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A partial mediation effect of father-child attachment and self-esteem between parental marital conflict and subsequent features of internet gaming disorder in children: a 12-month follow-up study

Hyunsuk Jeong, Hyeon Woo Yim, Seung-Yup Lee, Hae Koo Lee, Marc N Potenza, Sun-jin Jo, Hye Jung Son
DOI: 10.21203/rs.2.12721/v1

Abstract

Objectives This study evaluated whether parent-child attachment and self-esteem may mediate a relationship between parental marital conflict and increases in features of internet gaming disorder (IGD) in children at one year. Method Baseline and one-year follow-up data for 268 children from the iCURE study were collected. The students were “non-cases of high risk of IGD” in the initial self-reported assessment, anyone living with both parents, current game users at baseline, and those who completed a 12-month follow-up assessment. The Internet Game Use-Elicited Symptom Screen (IGUESS) was used to identify increases in IGD features at 12 months. To examine a potential mediation effect, structural equation modeling was performed. Results The direct effect was statistically significant, and parental marital conflict at baseline significantly predicted increases in IGD features in children at the 12-month follow-up after adjusting for gender, sex, socioeconomic status, and baseline IGUESS score (ß=0.206, P=0.003). The indirect effect showed that attachment to fathers through self-esteem was a significant mediating effect (ß=0.078, P=0.045). However, attachment to mothers through self-esteem was not a statistically significant mediating effect. The effect of parental conflict on increases in IGD features in children was partially mediated by father-child attachment through self-esteem. Conclusion Parental marital conflicts is associated with increases in IGD features in children through poor father-child attachment, and in turn, lower levels of self-esteem in the children. Parents, especially fathers, should make an effort to bond with their children to reduce the risk their children will develop IGD features.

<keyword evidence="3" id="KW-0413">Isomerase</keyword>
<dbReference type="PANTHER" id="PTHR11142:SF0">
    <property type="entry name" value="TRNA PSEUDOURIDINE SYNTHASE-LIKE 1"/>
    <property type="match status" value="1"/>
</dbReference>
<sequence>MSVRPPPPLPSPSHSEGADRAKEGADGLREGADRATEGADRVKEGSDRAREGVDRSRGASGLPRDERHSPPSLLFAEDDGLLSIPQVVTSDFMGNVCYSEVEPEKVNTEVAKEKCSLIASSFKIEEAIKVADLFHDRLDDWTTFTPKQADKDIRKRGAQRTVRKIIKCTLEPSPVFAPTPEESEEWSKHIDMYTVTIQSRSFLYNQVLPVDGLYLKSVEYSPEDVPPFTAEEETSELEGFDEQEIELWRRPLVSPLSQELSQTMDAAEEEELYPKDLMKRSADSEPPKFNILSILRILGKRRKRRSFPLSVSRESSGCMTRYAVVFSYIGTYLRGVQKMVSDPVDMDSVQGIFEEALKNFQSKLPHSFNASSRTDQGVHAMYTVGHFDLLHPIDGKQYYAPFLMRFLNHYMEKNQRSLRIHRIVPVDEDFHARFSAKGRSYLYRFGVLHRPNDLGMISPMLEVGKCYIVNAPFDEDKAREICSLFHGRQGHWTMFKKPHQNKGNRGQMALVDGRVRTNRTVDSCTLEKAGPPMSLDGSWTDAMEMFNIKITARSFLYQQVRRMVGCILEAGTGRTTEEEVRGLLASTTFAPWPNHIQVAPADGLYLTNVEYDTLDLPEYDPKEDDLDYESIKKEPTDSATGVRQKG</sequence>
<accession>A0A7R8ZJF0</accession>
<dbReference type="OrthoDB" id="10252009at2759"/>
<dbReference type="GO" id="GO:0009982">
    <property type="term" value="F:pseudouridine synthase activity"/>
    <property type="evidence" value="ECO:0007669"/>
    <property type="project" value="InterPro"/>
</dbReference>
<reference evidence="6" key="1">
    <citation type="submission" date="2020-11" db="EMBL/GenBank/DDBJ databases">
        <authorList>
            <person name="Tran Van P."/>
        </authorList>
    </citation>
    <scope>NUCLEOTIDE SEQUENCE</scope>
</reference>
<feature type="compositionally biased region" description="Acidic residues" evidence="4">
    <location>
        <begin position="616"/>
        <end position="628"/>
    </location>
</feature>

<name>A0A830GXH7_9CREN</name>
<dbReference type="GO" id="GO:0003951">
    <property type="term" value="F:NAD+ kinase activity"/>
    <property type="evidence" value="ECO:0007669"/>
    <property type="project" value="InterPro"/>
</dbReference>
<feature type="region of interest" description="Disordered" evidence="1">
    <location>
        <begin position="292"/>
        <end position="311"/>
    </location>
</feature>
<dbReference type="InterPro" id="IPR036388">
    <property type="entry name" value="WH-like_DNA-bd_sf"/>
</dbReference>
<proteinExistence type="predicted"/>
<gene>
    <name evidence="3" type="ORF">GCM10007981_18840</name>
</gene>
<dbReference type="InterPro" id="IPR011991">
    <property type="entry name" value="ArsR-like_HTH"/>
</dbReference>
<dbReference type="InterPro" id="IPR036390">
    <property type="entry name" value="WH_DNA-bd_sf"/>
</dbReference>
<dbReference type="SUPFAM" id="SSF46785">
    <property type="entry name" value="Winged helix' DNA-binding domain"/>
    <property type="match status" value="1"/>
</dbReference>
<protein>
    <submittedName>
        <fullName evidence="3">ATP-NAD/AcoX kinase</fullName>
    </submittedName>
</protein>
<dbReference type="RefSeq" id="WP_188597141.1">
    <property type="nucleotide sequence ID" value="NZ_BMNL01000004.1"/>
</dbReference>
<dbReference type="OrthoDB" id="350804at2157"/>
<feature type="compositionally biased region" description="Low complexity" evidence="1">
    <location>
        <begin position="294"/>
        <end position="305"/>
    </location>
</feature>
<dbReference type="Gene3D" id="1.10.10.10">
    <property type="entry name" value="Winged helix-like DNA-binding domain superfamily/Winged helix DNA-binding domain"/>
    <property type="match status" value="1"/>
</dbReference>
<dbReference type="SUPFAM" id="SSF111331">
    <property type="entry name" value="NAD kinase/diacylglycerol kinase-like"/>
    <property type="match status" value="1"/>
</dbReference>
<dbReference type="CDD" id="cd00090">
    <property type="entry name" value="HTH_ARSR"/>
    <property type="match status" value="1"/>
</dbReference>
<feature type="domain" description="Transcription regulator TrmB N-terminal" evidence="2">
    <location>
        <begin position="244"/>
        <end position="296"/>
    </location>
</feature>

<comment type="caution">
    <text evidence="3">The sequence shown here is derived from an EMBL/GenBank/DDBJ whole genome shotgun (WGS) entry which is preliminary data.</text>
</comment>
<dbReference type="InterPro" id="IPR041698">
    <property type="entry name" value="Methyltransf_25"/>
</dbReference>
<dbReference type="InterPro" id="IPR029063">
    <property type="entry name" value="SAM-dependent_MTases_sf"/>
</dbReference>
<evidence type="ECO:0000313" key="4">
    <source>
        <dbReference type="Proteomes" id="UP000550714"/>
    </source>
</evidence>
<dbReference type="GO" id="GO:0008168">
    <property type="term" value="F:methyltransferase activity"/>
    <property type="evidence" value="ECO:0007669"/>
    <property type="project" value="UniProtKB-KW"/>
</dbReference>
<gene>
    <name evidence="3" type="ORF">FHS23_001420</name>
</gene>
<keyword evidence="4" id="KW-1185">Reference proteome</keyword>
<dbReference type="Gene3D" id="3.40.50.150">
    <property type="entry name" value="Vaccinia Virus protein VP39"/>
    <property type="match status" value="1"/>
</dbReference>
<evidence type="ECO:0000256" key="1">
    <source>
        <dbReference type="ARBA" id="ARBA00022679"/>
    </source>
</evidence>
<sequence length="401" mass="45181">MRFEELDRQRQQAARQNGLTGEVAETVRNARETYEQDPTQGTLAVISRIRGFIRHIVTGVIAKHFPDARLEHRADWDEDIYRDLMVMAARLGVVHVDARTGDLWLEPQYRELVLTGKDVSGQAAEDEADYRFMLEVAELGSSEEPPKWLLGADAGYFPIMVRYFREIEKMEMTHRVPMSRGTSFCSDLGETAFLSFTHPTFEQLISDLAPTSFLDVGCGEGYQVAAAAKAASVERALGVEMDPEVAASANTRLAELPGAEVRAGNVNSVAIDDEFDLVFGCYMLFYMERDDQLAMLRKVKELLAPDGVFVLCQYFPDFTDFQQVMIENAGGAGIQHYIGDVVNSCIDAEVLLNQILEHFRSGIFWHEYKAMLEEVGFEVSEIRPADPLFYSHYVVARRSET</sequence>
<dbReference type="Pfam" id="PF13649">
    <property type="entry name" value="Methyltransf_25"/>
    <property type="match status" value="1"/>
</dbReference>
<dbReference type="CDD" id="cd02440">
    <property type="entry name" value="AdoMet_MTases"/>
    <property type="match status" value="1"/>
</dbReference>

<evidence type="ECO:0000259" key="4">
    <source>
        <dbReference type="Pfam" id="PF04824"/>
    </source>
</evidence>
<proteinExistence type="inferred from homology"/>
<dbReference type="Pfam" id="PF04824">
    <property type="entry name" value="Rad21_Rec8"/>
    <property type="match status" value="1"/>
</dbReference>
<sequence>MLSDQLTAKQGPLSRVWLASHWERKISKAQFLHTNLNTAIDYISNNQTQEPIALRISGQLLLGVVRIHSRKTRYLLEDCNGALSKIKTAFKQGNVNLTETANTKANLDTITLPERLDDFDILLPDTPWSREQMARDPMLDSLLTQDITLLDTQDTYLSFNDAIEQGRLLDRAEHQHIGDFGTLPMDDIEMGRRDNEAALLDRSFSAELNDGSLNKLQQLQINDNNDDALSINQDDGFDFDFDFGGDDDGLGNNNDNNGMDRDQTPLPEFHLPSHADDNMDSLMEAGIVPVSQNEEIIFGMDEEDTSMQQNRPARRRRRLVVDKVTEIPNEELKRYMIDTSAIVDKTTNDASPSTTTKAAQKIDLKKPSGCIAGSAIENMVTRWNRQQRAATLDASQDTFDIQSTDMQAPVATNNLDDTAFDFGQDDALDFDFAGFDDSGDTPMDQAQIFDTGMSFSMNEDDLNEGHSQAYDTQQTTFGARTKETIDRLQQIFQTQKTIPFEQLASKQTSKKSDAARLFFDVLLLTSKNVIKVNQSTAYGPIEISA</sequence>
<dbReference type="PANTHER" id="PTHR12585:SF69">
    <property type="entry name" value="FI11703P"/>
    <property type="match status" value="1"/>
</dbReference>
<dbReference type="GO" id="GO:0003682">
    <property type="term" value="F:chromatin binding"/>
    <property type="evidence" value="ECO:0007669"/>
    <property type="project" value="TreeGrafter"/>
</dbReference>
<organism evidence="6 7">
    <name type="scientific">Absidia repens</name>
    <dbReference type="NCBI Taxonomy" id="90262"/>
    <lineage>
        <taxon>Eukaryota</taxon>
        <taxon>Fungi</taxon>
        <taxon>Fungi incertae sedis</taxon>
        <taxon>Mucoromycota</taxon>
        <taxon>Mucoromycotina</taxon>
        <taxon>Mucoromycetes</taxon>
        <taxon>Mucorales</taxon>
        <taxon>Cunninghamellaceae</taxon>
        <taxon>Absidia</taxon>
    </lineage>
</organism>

Keywords: Internet gaming disorder; children; mediation; self-esteem; attachment

Keywords
Internet gaming disorder; children; mediation; self-esteem; attachment

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Preprint: Please note that this article has not completed peer review.

A partial mediation effect of father-child attachment and self-esteem between parental marital conflict and subsequent features of internet gaming disorder in children: a 12-month follow-up study

Hyunsuk Jeong, Hyeon Woo Yim, Seung-Yup Lee, Hae Koo Lee, Marc N Potenza, Sun-jin Jo, Hye Jung Son

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Abstract

Objectives This study evaluated whether parent-child attachment and self-esteem may mediate a relationship between parental marital conflict and increases in features of internet gaming disorder (IGD) in children at one year. Method Baseline and one-year follow-up data for 268 children from the iCURE study were collected. The students were “non-cases of high risk of IGD” in the initial self-reported assessment, anyone living with both parents, current game users at baseline, and those who completed a 12-month follow-up assessment. The Internet Game Use-Elicited Symptom Screen (IGUESS) was used to identify increases in IGD features at 12 months. To examine a potential mediation effect, structural equation modeling was performed. Results The direct effect was statistically significant, and parental marital conflict at baseline significantly predicted increases in IGD features in children at the 12-month follow-up after adjusting for gender, sex, socioeconomic status, and baseline IGUESS score (ß=0.206, P=0.003). The indirect effect showed that attachment to fathers through self-esteem was a significant mediating effect (ß=0.078, P=0.045). However, attachment to mothers through self-esteem was not a statistically significant mediating effect. The effect of parental conflict on increases in IGD features in children was partially mediated by father-child attachment through self-esteem. Conclusion Parental marital conflicts is associated with increases in IGD features in children through poor father-child attachment, and in turn, lower levels of self-esteem in the children. Parents, especially fathers, should make an effort to bond with their children to reduce the risk their children will develop IGD features.

Keywords: Internet gaming disorder; children; mediation; self-esteem; attachment

Figures

Introduction

Method

Results

Discussion

Conclusion

Declarations

References

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